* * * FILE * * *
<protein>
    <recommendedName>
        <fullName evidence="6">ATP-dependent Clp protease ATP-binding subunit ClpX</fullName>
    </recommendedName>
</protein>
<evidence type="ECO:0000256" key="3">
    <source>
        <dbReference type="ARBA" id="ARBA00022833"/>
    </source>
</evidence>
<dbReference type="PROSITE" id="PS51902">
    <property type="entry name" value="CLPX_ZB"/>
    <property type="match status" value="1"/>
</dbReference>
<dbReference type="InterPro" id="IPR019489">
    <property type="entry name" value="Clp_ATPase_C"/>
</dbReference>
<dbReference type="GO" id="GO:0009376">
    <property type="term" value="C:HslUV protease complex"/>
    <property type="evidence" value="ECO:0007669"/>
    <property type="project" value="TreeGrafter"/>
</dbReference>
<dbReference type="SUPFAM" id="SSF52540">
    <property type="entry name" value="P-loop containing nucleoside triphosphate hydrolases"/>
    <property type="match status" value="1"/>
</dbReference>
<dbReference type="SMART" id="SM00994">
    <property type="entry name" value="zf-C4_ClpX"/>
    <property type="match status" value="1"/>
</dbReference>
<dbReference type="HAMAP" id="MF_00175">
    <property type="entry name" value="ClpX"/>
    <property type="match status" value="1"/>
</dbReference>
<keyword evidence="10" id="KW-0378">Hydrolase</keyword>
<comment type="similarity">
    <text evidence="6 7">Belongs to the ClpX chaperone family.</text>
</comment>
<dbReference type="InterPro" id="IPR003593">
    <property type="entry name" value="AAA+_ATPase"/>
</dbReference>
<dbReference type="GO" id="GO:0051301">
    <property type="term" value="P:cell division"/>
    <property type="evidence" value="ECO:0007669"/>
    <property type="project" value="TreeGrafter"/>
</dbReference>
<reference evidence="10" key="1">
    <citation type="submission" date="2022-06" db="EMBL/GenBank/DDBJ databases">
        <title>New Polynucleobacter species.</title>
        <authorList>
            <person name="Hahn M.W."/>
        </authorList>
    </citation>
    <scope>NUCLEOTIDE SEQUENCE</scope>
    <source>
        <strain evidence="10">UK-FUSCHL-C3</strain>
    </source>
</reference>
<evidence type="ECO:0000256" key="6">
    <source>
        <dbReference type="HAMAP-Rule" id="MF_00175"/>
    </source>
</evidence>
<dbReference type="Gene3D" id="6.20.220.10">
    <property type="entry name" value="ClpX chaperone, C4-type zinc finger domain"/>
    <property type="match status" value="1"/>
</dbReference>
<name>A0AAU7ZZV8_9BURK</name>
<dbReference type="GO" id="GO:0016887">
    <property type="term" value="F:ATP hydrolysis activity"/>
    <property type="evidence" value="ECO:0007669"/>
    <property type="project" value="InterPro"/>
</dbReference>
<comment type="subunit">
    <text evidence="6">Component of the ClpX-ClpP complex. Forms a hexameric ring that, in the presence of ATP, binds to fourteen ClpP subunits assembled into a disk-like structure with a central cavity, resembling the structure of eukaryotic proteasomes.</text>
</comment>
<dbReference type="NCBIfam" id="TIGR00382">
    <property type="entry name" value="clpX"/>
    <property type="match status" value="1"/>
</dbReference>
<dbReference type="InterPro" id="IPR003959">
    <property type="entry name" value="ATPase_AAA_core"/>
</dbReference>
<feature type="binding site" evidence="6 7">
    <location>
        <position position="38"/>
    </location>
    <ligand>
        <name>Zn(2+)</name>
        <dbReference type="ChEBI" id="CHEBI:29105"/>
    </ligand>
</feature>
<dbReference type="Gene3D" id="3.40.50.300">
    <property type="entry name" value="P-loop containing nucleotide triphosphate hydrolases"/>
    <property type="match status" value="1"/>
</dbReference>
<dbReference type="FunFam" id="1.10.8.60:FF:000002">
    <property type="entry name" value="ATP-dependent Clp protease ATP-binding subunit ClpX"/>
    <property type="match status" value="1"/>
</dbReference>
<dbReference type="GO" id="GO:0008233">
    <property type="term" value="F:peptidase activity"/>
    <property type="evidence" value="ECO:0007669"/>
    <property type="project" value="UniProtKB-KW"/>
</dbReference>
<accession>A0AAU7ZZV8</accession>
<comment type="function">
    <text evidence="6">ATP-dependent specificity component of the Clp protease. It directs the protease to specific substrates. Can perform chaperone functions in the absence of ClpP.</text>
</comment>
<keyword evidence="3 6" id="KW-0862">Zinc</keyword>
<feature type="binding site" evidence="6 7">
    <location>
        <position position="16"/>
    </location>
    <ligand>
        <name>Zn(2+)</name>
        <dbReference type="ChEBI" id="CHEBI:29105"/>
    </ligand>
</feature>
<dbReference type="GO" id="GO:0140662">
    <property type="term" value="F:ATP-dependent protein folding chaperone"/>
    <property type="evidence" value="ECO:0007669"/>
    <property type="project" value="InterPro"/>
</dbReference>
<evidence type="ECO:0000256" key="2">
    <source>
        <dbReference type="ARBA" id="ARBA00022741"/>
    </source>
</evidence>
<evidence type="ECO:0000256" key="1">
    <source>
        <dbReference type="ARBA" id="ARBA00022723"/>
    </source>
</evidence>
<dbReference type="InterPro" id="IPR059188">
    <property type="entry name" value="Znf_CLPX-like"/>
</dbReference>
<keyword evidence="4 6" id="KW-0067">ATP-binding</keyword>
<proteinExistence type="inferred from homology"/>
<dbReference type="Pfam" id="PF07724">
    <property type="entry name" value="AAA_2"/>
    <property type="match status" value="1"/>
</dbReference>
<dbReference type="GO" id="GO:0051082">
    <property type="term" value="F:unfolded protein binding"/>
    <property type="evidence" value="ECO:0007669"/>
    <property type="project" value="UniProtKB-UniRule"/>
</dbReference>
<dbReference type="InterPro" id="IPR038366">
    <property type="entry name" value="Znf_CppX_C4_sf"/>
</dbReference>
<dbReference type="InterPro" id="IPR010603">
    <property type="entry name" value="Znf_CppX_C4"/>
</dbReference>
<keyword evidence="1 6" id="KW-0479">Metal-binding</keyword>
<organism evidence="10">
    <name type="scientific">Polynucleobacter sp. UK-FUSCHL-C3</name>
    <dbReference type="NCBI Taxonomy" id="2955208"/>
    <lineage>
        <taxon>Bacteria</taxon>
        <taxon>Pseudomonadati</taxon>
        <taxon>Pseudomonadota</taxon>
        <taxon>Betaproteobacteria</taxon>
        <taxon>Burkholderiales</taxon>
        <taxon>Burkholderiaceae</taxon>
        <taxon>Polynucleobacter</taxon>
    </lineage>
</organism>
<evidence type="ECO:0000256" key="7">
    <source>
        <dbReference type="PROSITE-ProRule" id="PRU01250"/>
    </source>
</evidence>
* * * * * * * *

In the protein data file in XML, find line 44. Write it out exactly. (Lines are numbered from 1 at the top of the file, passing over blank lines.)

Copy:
    <property type="evidence" value="ECO:0007669"/>